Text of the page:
The 15th edition of Art Basel in Miami Beach takes place from December 1–4 at the Miami Beach Convention Center. This year brings together 269 galleries from 29 countries—21 of which are new to the Miami Beach edition of the fair.
The fair has expanded since its beginnings in 2002 to include curated sectors devoted to film, outdoor sculpture, editions, and historical exhibitions. “This year affords an opportunity to look back at the past 15 years since the show launched in Miami Beach in 2002, including Art Basel’s tremendous impact on the city and growth of international engagement with the art scenes across the Americas,” said Noah Horowitz, Director Americas for Art Basel.
Those who have been there since the early days, whether participating in Art Basel in Miami Beach, or in the innumerable satellite fairs that have cropped up around town since, can attest to the drastic impact it has had on the city, its institutions, the collecting community, and the American art market, as well. And then there’s been the proliferation of art- and non-art-related events that first week in December that drive art crowds to South Beach to let loose before the holidays.
Whitewall has attended the fair since the magazine’s launch in 2006, but we weren’t there for the early years, so we decided to reach out to a few key players who were. “It was a very exciting time for the gallery and Miami. At that time, the impact could not have been imagined, although we were optimistic. It seemed as though the entire art world was present,” said Miami-based gallerist Fredric Snitzer.
Glenn Scott Wright, a director at Victoria Miro who will show a version of Yayoi Kusama’s infinity mirror room Where the Lights in My Heart Go at the fair this year, saw the potential early on. “When the gallery first showed in 2002, the fair was much smaller and much quieter, but I always thought that it was a fair that was going to gain traction. And strategically, of course, it made sense positioning itself as a fair for Latin America as well as for North America,” he said.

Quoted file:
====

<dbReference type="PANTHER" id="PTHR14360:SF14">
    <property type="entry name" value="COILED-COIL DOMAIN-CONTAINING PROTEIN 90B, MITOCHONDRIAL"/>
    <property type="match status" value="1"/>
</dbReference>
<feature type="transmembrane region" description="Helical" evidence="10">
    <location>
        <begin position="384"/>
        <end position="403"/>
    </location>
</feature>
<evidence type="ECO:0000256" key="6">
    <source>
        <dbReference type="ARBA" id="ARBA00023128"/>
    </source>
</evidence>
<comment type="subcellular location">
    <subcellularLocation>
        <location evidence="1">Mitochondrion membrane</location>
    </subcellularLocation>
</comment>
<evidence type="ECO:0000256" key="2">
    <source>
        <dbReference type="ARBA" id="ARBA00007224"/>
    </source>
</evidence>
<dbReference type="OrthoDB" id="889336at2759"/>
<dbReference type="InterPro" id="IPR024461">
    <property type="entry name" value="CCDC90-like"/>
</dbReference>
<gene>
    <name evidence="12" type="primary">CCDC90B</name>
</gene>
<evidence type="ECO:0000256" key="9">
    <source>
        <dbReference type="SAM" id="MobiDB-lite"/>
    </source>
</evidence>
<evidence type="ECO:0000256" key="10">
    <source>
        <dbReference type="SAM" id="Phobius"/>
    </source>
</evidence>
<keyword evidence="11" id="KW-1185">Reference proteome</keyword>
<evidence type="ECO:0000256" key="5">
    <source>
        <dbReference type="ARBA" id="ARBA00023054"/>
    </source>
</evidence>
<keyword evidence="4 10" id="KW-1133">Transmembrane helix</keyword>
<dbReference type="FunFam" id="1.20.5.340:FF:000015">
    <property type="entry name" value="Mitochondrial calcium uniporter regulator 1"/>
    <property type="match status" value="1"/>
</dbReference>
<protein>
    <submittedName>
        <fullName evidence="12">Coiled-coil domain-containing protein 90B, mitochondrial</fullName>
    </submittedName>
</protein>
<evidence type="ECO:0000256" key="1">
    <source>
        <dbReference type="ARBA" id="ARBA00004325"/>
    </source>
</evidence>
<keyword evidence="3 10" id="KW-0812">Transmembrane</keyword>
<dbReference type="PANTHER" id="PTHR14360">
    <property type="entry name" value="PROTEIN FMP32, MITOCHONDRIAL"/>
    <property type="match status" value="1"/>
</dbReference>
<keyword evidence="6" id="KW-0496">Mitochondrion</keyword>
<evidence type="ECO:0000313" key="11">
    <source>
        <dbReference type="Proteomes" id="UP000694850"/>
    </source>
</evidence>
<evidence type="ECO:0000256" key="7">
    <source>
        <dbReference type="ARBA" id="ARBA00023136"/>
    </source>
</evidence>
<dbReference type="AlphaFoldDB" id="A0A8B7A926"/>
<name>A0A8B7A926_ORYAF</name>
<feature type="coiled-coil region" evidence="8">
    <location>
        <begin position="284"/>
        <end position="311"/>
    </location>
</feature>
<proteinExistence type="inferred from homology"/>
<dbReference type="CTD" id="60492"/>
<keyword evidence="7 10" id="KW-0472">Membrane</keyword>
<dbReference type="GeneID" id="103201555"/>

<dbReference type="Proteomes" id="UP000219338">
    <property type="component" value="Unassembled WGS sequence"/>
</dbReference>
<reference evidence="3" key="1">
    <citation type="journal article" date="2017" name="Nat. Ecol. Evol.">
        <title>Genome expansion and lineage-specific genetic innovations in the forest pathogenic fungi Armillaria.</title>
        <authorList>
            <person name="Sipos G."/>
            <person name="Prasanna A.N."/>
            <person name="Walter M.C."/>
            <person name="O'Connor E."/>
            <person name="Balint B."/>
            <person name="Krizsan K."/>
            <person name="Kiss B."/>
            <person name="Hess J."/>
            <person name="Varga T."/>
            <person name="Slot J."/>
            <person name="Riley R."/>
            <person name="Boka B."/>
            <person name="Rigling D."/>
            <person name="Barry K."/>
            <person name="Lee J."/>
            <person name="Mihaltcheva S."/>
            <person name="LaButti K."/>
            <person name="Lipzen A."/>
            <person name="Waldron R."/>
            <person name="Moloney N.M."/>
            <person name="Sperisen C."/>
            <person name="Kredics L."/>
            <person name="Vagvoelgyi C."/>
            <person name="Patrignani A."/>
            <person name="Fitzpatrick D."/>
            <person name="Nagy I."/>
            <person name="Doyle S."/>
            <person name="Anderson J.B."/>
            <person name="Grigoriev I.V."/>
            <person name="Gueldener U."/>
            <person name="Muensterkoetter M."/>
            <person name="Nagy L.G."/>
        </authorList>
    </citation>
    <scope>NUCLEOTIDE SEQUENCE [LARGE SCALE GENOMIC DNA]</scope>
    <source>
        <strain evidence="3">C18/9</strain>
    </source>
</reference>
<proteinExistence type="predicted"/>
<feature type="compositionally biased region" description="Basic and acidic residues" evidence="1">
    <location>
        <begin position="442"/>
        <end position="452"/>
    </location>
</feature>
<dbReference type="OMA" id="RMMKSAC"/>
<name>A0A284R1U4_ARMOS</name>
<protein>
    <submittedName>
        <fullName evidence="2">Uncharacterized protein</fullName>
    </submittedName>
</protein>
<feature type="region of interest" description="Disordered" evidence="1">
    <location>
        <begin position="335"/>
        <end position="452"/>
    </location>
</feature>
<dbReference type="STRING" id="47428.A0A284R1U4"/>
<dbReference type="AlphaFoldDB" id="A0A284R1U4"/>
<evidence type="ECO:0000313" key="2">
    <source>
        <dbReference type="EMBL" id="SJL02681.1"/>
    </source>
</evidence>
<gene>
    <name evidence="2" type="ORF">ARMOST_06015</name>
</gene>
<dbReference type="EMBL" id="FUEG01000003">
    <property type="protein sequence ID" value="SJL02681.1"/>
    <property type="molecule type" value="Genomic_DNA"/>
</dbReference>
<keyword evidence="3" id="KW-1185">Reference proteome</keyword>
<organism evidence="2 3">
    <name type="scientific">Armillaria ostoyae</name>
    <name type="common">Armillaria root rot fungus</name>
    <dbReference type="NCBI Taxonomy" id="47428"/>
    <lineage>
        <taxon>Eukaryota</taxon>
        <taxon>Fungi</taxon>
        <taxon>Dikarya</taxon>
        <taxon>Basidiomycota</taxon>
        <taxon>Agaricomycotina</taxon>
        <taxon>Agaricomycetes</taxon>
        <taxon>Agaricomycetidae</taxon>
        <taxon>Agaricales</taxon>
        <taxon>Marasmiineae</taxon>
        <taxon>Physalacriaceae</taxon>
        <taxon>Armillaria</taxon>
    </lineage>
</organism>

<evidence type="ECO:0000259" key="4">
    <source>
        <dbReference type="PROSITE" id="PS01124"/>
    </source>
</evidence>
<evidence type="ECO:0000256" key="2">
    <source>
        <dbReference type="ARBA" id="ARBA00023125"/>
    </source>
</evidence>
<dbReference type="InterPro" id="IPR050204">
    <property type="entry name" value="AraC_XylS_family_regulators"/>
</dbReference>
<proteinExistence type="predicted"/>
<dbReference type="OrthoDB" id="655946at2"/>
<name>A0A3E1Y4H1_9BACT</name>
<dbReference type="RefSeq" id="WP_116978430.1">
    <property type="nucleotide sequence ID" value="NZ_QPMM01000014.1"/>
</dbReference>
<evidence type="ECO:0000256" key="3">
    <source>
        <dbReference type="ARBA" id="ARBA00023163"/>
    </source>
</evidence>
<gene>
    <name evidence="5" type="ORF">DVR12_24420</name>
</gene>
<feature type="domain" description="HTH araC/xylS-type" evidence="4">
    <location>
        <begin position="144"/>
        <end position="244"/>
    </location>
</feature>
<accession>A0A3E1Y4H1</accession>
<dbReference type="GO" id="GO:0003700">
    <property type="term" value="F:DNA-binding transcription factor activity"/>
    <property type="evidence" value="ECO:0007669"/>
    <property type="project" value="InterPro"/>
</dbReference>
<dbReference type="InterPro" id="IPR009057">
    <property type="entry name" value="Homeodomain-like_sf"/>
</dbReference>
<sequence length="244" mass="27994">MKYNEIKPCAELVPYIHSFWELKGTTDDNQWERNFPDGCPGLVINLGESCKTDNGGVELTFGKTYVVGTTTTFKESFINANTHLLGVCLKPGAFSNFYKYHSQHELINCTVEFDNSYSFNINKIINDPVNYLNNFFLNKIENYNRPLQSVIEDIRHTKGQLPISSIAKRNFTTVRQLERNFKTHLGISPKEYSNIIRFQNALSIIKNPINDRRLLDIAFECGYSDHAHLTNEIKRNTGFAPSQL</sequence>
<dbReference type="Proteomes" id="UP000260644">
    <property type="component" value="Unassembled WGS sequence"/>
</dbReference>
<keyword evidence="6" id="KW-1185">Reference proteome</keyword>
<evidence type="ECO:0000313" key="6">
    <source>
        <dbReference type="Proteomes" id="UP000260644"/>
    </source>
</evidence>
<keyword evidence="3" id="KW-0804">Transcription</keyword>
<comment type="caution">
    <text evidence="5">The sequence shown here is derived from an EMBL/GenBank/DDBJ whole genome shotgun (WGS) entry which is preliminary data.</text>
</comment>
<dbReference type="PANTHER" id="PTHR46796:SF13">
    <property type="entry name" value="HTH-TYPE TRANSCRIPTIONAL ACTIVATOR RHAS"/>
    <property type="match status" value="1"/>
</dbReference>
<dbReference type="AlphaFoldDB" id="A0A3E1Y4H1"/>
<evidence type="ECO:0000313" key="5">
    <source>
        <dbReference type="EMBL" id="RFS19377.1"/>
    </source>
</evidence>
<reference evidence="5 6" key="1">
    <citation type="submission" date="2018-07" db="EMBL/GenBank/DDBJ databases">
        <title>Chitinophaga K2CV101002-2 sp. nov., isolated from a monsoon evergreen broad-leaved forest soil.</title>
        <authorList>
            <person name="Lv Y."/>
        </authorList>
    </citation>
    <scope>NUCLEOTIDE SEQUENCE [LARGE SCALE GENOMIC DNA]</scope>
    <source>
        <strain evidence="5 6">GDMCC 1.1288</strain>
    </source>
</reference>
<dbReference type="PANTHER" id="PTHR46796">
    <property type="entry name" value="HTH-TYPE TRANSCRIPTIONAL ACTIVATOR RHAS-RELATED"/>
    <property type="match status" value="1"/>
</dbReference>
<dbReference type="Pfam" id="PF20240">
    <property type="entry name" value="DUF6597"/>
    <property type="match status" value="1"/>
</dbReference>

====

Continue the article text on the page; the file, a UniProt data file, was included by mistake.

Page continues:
It also seemed strategic to stage a fair at the beach. “The beach! This may sound as an amusing statement, and to a certain extent, of course it is. However, there is something to it,” said gallerist Peter Blum. “The first fair was received somewhat skeptically, and I remember many taxi drivers asking me what ‘Basil’ is, as they called it. Nevertheless, business was surprisingly good. It takes people in lively and positive spirits to buy art and the festive events and parties at night helped drive this feeling. For important dealers as well as collectors, Art Basel Miami Beach unexpectedly became a unique and high quality venue,” he said.
Since 2002, skepticism has certainly been squashed, and taxi drivers have mostly learned how to pronounce “Basel.” The fair has evolved into one of the top yearly international events not only for art, but also culture. “It has become one of the top fairs in the world, and it has definitely had an impact on the city,” said Wright. “In terms of the social scene around it, it’s probably the fair that generates the most peripheral activities, and not just because the art world is present. A lot of other industries are there, sponsoring events and entertaining clients. Fashion, for instance, is very present.”
That popularity has seen reverberations in the city of Miami over the years, too. “Miami, for at least five days a year, has been transformed into a major art destination. In many ways, we have made great strides. Artists, museums, private collections, and galleries, and yet the local support base still has much to be desired,” said Snitzer, participating in Kabinett at the fair with Assume Vivid Astro Focus, and showing new works by Enrique Martinez Celaya, Hernan Bas, Carlos Alfonzo, and more.
“The volume of people attending the fair has grown exponentially and we have seen the incredible development of sophisticated public collections and cultural institutions in Miami,” said gallerist Lucy Mitchell-Innes. Her gallery, Mitchell-Innes & Nash, will be presenting Berlin-based artist Monica Bonvicini and new sculptures by Jessica Stockholder.
“With the Miami Basel art fair now having become one of the most important fairs in the world, good results can be hoped for and expected,” said Blum, who is showing David Reed at the fair this year. Reed has produced a new body of work specially for Pérez Art Museum Miami.
Blum continued, “And then there is the beach…”
To find out more about Miami Art Week 2016, pick up the new issue of Whitewaller Miami.